October 6, 2006



Messing with meat
by Jim Hightower

You probably aren't aware of it, but the big meat conglomerates are now charging meat prices for water.

Up to 20 percent of the volume of your supermarket steak, pork chop or drumstick is most likely H2O, plus a nice dose of salt and chemicals. These are being injected into the meats by industry, which even has a tasty-sounding term for the rip off: "deep marination."

Believe it or not, Cargill, Wal-Mart and the other corporate purveyors of these adulterated meats say they are doing it as a favor to you, asserting that they are "flavoring" the meat! As a pork processor so insultingly put it: "This way we make sure consumers have a pleasurable eating experience, even if they do a poor job of cooking the meat."

Well, golly, first of all, meat is supposed to have its own flavor — what happened to that? Second of all, there's nothing pleasurable about learning that watered-down meat can cost more than... well, meat. Third of all, at a time when America's doctors are calling on food processors to cut the salt they've been adding to our meals, the deep marination process can quadruple the amount of salt in poultry, beef and pork.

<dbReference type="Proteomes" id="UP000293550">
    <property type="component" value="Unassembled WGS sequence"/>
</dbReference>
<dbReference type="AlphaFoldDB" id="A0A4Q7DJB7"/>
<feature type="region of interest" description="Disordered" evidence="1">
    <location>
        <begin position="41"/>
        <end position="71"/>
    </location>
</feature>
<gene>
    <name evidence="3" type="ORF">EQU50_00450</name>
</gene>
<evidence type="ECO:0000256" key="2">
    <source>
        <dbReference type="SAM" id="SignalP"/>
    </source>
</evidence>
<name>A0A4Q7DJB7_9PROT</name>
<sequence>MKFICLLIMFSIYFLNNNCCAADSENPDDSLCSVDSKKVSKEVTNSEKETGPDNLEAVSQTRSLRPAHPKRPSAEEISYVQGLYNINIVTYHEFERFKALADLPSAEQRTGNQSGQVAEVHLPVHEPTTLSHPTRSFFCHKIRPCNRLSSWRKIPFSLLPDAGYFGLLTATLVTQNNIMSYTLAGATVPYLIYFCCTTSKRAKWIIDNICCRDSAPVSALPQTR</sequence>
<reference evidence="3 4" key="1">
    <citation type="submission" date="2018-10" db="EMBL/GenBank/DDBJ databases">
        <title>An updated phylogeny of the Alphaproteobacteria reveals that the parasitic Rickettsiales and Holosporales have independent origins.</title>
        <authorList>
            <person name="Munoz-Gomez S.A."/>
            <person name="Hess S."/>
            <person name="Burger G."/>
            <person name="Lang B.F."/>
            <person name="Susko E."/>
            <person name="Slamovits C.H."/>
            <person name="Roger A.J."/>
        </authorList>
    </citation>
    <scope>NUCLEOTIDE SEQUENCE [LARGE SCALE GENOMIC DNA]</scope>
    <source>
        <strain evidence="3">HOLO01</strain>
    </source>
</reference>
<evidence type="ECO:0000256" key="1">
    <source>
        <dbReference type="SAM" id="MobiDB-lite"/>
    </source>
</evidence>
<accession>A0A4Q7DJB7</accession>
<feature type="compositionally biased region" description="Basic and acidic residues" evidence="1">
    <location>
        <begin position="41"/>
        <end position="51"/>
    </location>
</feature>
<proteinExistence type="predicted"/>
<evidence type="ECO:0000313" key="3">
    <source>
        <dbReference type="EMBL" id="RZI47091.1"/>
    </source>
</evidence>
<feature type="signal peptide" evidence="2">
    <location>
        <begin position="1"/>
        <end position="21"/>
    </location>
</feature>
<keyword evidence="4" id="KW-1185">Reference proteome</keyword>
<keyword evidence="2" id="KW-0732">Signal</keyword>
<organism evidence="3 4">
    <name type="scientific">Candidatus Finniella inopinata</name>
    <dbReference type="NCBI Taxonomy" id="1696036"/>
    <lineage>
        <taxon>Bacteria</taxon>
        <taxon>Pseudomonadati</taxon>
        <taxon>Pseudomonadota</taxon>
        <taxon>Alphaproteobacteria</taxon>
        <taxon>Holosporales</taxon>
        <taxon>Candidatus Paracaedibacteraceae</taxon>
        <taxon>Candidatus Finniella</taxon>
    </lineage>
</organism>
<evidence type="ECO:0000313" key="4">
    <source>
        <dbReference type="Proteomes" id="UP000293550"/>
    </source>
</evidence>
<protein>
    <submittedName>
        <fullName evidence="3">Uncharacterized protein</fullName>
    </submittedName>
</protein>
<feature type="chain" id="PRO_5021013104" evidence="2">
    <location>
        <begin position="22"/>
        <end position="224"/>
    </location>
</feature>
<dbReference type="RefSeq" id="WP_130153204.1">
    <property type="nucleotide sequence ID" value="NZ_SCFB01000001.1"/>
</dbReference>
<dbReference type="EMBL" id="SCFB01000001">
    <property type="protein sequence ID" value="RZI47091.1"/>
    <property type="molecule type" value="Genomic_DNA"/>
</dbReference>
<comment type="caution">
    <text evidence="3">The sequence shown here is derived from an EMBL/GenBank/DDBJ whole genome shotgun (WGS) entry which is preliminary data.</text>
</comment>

Yes, says the industry, but, it's all up to the consumer, for we label the product with such language as, "boneless chicken breast with up to 20 percent of flavoring solution of water, spices, sugar, and phosphates." But New York Times investigator Marian Burros found that this labeling is either in teensie type — or doesn't exist at all on the packages. Also, noting that today's industrial meat doesn't have much taste to begin with, Burros found the water- injected meats to be even more tasteless — unless you count the salt.

Visit your supermarket manager and demand that your meat not be watered, salted and chemicalized. Better yet, seek out local markets or meat producers who don't have any injection needles lying around...and offer real meat to you.

Jim Hightower is the best-selling author of Let’s Stop Beating Around the Bush, on sale from Viking Press. For more information, visit www.jimhightower.com


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